All right, now we know when to raise the rates, but by how much? Again there is nohard-and-fast rule, but here's what I do: If the current rate for the unit is less than$50, then I'll go for a 5 percent to 8 percent increase, or about $3 or $4. Certainly notless than $3, and I choose to stay with even dollar amounts, although many facilities willallow a rate to end in 50 cents, for example, $34.50. For units with a current rate of $50or greater, I will increase the rate by no less than $5, more if I think I can get it. Howdo I know if I can get it? I test the "street rate" first.

Street Rates vs. Across-the-Board Rates

The street rate is the rate that you assign to the units that are currently vacant andyou would rent to the next person "off the street," as opposed to anacross-the-board rate, meaning that the new rate is applied to all units, occupied or not.

By testing a new rate using the street-rate method, I can quickly make a determinationon its acceptability. By observing how well the new rate is being received by mycustomers, I can further adjust the rate up or down as needed. When the new rate is"just right," it's time to apply it across the board.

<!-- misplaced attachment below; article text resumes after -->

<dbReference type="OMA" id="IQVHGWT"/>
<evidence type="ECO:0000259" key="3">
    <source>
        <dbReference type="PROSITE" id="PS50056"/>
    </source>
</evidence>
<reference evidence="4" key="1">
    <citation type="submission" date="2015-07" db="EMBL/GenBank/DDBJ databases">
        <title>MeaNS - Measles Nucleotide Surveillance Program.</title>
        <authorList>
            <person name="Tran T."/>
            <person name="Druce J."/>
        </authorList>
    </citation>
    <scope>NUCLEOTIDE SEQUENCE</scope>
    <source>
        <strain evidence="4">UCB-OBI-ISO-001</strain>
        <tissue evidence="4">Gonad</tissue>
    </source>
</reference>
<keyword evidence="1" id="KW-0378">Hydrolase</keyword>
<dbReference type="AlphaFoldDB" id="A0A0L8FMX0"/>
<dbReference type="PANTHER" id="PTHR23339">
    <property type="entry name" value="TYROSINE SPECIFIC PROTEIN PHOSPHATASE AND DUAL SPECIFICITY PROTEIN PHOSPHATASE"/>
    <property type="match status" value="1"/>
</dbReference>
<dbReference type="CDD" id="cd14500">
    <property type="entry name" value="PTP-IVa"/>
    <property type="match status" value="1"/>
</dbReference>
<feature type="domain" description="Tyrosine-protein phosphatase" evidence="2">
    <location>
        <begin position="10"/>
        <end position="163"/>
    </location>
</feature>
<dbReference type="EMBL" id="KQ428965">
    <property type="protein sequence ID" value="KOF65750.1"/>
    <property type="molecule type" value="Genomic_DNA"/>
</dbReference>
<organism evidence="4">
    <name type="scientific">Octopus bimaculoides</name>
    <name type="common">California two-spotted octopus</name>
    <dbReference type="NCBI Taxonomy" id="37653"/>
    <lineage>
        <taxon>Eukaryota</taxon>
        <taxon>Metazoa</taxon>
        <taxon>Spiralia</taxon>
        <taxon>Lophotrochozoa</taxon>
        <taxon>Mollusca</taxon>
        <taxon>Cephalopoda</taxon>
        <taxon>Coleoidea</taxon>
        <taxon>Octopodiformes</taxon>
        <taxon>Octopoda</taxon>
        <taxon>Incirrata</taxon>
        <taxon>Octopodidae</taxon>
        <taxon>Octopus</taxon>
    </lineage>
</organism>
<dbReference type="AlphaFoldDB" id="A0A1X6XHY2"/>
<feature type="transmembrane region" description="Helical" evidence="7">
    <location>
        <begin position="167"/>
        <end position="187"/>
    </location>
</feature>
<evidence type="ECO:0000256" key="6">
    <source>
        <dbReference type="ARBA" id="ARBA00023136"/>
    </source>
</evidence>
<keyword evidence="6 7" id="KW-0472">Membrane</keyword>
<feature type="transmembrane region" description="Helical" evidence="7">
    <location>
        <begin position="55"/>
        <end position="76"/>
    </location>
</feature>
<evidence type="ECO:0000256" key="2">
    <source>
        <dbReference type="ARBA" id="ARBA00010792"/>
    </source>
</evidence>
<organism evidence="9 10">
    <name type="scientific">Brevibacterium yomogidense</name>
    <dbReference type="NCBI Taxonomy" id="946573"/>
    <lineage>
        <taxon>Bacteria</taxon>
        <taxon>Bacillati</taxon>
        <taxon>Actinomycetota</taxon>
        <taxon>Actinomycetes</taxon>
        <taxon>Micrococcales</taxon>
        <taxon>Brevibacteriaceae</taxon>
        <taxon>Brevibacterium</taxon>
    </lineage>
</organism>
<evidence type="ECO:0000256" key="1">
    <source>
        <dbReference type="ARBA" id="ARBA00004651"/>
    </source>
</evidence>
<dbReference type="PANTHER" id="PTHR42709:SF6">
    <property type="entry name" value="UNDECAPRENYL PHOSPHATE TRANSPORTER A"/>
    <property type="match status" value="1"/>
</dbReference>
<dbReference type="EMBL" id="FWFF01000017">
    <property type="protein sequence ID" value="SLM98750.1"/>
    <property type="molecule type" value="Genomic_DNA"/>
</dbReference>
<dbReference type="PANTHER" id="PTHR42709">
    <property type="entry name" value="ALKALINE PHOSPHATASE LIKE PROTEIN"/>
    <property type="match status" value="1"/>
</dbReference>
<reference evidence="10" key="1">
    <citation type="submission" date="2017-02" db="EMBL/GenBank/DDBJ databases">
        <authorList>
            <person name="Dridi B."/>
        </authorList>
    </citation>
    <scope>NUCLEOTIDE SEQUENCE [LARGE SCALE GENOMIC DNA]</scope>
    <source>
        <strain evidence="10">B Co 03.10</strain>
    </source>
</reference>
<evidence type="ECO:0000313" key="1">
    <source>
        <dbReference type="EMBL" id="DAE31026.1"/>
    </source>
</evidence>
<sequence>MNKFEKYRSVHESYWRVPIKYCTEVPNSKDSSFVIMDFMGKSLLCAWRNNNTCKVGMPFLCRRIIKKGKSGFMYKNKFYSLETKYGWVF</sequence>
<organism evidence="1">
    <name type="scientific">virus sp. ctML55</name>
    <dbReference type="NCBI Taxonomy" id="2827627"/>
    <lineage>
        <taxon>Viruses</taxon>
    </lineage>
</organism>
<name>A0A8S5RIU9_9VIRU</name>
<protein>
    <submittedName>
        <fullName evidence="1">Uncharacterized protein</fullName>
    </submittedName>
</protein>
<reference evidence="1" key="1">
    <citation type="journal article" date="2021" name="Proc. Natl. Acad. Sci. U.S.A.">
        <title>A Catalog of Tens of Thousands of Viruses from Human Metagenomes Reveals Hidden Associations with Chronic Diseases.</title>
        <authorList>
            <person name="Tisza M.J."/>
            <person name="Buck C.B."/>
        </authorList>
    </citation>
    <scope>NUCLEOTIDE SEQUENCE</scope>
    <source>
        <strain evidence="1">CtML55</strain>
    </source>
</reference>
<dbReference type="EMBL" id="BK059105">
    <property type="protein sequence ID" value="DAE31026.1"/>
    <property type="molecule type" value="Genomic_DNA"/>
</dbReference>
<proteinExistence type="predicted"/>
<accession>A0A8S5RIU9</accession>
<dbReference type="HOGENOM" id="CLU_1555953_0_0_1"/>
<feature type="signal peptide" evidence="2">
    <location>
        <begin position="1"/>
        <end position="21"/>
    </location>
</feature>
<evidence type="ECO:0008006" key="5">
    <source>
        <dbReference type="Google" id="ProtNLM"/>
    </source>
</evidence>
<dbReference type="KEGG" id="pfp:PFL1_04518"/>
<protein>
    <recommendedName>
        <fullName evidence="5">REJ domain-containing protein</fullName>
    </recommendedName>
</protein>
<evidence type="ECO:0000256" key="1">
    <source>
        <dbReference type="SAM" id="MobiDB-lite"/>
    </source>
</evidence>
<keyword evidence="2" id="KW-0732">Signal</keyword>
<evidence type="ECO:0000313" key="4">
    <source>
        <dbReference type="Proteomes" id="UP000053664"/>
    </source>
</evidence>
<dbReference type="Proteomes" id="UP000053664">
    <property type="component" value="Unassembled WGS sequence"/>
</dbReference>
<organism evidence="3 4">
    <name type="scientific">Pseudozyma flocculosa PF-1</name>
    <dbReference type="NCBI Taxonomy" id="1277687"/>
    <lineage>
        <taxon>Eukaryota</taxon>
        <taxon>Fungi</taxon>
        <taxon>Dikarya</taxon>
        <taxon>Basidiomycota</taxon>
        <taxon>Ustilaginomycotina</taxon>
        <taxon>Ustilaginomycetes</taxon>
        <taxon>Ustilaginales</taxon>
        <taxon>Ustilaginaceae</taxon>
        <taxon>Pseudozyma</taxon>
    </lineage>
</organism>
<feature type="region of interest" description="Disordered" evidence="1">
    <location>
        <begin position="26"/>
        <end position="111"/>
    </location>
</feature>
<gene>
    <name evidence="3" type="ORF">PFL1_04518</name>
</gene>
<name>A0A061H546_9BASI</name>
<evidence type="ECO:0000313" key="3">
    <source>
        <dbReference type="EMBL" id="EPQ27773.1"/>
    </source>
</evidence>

Let me relate a situation that happened at our facility and opened my eyes. We haveseveral, a dozen to be exact, very large units (12-by-40 with 12-foot-high doors) thatwere intended to house recreational vehicles. In reality, they tend to be rented bycommercial concerns almost exclusively. But I digress. These units were seldom vacant.However, when one became available, our manager took it upon herself to experiment with anew rate for this size unit. Actually, I'm glad I didn't know about this until after thefact because I probably would have squelched her plan. (I suspect she knew this, whichprompted the whole cloak-and-dagger scene). Anyway, she increased the street rate awhopping 60 percent. Yes, 60 percent. And the unit was snapped up immediately. Needless tosay, an across-the-board rate increase followed. Nobody moved out. Lesson learned: Youwon't get more if you don't ask for more.